|Authors||Neuman HB, O'Connor ES, Weiss J, LoConte NK, Greenblatt DY, Smith M|
|Journal||J. Clin. Oncol. Volume: 29 Issue: 15_suppl Pages: 6071|
|Publish Date||2011 May 20|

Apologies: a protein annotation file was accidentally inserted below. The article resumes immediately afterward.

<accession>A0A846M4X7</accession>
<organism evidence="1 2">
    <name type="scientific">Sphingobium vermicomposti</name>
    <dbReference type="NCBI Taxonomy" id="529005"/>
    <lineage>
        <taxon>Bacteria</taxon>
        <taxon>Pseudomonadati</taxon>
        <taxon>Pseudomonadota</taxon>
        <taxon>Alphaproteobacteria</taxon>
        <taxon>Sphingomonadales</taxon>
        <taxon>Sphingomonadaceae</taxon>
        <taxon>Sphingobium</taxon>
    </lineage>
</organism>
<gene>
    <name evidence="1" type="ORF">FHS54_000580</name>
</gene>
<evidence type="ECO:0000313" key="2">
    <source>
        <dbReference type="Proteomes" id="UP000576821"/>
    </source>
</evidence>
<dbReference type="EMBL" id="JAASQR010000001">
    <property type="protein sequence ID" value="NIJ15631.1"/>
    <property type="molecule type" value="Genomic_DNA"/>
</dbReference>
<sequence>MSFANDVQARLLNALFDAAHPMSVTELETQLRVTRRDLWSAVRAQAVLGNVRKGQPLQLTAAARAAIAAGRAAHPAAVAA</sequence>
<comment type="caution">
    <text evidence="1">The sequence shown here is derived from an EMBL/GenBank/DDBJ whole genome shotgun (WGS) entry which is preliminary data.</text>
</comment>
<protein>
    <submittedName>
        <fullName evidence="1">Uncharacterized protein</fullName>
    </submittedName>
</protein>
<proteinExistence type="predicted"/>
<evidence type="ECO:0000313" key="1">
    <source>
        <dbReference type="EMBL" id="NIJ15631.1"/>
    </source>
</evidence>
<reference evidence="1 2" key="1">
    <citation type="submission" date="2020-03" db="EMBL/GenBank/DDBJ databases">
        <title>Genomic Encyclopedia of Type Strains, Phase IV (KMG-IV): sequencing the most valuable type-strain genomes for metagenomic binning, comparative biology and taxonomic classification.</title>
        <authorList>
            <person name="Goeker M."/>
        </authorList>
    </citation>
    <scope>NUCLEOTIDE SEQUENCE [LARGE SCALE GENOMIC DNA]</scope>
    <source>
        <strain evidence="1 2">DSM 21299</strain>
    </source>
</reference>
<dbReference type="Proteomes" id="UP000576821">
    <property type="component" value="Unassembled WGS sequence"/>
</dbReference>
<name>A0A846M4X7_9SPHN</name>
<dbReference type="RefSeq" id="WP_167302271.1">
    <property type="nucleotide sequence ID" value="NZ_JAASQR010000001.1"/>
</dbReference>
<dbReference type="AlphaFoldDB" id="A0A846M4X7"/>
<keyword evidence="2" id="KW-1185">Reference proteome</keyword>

6071 Background: Individuals >80 years represent a growing proportion of colon cancer patients and create a decision-making challenge for surgeons due to frequent comorbidities. Our objective was to describe patterns of surgery in colon cancer patients >80 years and examine outcomes with and without colectomy.Medicare beneficiaries >80 years with colon cancer diagnosed from 1992-2005 were identified from the Surveillance, Epidemiology, and End Results-Medicare database; stage IV was excluded. χ(2) and two-way ANOVA assessed differences in patient characteristics. Kaplan-Meier survival analysis determined one-year overall and disease-specific survival.Of 35,080 patients, 80% underwent colectomy within 90 days of diagnosis. 46% were for urgent/emergent reasons. Post-operative complications occurred in 4%, and 9% died within 30 days. Patients not selected for colectomy had more comorbidities (higher HCC risk score), were more likely to have a wheelchair and use home oxygen (Table). 11% of these non-operative patients ultimately required a cancer-related intervention (delayed colectomy 9%, stoma 1.4%, stent 0.4%). One-year overall survival with and without colectomy was 77 vs. 58%. One-year disease-specific survival was 89 vs. 76%.Most older colon cancer patients undergo colectomy, although many for urgent/emergent reasons. Disease-specific survival after colectomy is greater than overall survival, confirming that many die due to competing causes. Further research should focus on improving mechanisms to identify those patients >80 years at increased risk for a poor outcome after elective colectomy. [Table: see text].